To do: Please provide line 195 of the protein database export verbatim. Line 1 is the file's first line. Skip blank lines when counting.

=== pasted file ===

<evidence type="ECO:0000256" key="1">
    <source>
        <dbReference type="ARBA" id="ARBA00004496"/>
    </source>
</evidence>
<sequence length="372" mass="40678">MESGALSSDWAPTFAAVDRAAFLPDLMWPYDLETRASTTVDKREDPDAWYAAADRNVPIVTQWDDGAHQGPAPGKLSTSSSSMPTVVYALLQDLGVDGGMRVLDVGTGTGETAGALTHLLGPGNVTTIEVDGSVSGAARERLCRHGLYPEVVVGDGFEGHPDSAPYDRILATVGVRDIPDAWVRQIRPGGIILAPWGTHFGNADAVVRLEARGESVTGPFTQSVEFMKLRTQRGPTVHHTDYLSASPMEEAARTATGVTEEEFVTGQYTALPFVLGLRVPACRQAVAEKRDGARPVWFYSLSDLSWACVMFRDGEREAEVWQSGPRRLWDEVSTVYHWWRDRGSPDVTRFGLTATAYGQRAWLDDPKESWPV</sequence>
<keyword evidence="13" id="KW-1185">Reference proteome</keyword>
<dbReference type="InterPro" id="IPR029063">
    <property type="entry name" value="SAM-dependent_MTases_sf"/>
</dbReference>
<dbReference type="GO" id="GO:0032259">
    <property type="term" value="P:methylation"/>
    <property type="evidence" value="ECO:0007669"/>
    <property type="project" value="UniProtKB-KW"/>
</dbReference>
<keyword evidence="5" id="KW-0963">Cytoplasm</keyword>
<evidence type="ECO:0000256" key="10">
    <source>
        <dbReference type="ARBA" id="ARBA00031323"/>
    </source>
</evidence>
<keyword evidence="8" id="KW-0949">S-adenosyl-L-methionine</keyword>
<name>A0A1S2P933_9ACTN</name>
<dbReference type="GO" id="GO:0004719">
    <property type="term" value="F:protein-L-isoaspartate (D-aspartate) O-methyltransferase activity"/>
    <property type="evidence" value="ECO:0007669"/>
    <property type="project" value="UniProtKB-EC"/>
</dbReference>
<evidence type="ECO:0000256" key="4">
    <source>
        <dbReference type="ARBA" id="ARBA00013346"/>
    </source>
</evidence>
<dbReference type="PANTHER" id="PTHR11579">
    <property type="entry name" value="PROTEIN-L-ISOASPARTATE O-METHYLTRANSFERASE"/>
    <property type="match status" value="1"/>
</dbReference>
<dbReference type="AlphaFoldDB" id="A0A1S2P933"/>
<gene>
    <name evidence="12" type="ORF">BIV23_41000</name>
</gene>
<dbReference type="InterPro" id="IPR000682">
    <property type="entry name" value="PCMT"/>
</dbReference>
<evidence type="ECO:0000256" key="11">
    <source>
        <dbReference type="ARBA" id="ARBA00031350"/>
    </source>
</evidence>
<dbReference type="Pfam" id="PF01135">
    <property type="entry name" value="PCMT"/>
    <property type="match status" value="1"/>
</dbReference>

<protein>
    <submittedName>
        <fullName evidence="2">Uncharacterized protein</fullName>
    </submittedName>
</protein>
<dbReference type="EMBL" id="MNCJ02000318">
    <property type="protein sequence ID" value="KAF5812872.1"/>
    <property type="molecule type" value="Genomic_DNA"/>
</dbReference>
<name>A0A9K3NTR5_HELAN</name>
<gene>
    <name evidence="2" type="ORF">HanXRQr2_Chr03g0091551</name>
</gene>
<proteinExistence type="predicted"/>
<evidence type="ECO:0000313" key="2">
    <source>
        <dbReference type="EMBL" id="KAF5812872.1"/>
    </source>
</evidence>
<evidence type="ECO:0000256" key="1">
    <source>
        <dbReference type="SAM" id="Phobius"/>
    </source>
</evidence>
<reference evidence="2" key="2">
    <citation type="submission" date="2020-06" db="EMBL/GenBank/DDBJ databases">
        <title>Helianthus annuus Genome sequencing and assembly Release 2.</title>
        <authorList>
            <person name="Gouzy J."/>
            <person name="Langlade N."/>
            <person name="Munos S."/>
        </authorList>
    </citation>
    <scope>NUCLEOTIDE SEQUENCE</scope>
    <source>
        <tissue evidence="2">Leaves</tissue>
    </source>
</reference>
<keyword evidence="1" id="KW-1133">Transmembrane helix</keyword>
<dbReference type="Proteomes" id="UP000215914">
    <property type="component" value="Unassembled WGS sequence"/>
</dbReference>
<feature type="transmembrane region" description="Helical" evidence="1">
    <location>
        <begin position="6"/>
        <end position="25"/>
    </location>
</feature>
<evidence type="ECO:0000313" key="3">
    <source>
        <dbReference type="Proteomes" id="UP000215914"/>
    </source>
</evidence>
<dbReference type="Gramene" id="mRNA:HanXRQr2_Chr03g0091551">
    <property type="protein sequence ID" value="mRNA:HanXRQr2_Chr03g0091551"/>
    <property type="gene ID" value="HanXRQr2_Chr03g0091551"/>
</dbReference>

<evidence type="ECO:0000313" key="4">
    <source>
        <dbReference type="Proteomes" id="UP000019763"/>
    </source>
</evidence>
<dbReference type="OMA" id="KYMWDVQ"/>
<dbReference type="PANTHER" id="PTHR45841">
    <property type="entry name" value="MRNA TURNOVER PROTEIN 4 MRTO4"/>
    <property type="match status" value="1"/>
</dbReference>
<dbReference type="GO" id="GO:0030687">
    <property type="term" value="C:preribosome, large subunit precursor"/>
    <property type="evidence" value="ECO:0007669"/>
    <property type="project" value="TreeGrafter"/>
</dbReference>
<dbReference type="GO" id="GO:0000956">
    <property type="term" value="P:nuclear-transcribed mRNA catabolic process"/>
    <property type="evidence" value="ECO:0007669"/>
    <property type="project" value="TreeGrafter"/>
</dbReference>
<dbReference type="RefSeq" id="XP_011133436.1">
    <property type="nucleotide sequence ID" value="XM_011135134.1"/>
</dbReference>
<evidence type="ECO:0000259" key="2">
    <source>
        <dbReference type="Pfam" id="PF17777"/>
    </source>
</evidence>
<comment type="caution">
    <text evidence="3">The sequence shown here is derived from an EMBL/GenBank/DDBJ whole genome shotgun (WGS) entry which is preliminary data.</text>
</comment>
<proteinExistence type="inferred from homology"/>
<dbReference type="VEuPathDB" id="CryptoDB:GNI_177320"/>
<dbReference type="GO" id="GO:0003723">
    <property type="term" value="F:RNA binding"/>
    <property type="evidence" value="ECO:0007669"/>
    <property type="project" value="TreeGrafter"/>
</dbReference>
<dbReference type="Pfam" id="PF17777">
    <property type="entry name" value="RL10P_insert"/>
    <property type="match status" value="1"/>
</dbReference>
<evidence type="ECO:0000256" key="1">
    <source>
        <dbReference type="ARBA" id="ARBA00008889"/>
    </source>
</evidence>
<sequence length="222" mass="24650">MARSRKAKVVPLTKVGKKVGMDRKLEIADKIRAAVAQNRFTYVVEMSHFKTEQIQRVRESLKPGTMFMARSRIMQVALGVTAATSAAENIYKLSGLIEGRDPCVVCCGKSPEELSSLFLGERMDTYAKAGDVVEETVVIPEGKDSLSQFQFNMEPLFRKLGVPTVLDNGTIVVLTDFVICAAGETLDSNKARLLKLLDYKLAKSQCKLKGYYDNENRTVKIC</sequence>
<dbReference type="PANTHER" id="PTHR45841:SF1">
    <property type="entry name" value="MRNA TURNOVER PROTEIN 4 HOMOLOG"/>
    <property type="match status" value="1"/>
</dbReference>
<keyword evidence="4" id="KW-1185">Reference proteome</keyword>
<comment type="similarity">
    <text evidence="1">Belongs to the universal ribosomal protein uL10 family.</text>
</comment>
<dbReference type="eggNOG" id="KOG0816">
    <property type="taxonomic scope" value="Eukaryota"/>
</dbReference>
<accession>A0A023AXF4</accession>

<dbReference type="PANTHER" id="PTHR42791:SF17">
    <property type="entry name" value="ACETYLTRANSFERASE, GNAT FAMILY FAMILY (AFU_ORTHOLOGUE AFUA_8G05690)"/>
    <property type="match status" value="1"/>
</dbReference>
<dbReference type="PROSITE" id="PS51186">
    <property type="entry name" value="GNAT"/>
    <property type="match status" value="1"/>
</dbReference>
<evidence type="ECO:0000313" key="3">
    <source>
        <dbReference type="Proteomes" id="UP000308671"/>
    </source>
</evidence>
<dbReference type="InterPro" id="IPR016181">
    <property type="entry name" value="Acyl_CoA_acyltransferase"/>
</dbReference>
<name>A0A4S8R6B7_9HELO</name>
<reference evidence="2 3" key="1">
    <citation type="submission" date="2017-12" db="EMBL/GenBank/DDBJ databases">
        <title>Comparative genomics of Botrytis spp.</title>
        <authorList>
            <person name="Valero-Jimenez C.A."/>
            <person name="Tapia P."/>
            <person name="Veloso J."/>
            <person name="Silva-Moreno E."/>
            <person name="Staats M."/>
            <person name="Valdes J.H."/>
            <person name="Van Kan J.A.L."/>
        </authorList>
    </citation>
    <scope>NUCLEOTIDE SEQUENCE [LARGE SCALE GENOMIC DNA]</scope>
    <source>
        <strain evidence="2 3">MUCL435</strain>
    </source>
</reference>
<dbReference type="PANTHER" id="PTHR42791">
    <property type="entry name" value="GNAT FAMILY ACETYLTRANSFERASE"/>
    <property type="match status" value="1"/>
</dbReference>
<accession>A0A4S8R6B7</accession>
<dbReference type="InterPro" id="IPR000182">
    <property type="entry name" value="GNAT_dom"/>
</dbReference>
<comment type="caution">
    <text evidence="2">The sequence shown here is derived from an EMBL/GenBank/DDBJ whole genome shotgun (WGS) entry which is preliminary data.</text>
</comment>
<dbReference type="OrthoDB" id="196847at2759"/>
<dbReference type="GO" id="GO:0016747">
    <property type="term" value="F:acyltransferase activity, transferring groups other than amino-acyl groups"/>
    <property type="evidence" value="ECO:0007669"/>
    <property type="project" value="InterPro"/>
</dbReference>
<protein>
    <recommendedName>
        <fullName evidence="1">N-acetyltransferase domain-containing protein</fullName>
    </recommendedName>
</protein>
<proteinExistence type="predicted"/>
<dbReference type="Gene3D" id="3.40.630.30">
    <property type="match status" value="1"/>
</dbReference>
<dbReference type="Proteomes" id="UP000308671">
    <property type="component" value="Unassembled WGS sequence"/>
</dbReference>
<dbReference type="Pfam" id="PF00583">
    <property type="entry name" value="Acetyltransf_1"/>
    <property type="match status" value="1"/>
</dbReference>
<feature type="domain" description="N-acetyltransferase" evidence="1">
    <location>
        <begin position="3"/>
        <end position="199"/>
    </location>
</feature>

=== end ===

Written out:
            <person name="Silva-Moreno E."/>